• Wbadmin command. Windows Server Backup includes the Wbadmin command and documentation, which enable you to perform the same tasks at the command line that you can perform by using the snap-in. For more information, see the Command Reference (http://go.microsoft.com/fwlink/?LinkId=140216). You can also automate backup activities through scripting.

    Changes to this command are the same as the changes for the Windows Server Backup snap-in.

  • Windows PowerShell cmdlets for Windows Server Backup. Windows Server 2008 R2 contains an updated collection of cmdlets for Windows Server Backup that you can use to write scripts to perform backups. For more information, see http://go.microsoft.com/fwlink/?LinkId=140217.

Windows Server Backup is available in all editions of Windows Server 2008. However, the Windows Server Backup snap-in is not available for the Server Core installation option. To run backups for computers with a Server Core installation, you need to either use the command line or manage backups remotely from another computer.

Windows Server Backup supports external and internal hard disks, optical media drives, and removable media drives. You can no longer back up to tape—however, support of tape storage drivers is still included. To perform a scheduled backup, as a best practice, use an external hard disk that supports either USB 2.0 or IEEE 1394.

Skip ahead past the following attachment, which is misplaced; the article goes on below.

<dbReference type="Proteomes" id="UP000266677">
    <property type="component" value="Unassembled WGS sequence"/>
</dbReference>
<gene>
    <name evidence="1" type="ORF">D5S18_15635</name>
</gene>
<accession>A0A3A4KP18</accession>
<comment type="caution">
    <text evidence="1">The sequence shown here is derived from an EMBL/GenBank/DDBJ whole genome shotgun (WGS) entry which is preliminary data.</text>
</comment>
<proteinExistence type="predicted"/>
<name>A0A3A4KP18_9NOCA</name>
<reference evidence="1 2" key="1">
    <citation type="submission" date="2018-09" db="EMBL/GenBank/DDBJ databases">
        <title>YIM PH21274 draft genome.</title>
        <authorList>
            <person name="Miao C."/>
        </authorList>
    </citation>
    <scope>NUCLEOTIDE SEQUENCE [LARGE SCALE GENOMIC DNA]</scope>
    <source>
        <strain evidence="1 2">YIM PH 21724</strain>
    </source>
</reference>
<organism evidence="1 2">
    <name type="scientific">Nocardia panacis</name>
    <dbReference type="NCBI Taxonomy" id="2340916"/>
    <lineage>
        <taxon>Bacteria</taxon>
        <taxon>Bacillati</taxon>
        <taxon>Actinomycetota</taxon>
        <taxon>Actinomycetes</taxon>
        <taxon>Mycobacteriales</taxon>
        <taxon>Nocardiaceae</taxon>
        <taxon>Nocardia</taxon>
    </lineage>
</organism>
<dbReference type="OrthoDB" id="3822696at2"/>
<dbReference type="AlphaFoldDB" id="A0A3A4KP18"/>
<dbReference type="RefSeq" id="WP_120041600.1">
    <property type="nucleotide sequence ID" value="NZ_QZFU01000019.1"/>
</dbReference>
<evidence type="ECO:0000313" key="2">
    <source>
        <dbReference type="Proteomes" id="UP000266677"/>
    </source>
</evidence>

For more information about Windows Server Backup, see the following resources:

Windows Recovery Environment is a partial version of the operating system and a set of tools that you can use to perform system recoveries (along with a backup that you created earlier using Windows Server Backup).

You can access the recovery and troubleshooting tools in Windows Recovery Environment through the System Recovery Options dialog box in the Install Windows Wizard. In Windows Server 2008 R2, to launch this wizard, use the Windows Setup disc or start/restart the computer, press F8, and then select Repair Your Computer from the list of startup options.

You can disable or enable Windows Recovery Environment by doing the following:

  1. To open a command prompt with elevated privileges, click Start, right-click Command Prompt, and then click Run as administrator.

  2. At the prompt type: <systemdrive>:\Windows\System32\REAgentC.exe /disable

noteNote
This procedure prevents Windows Recovery Environment from being launched manually by pressing F8.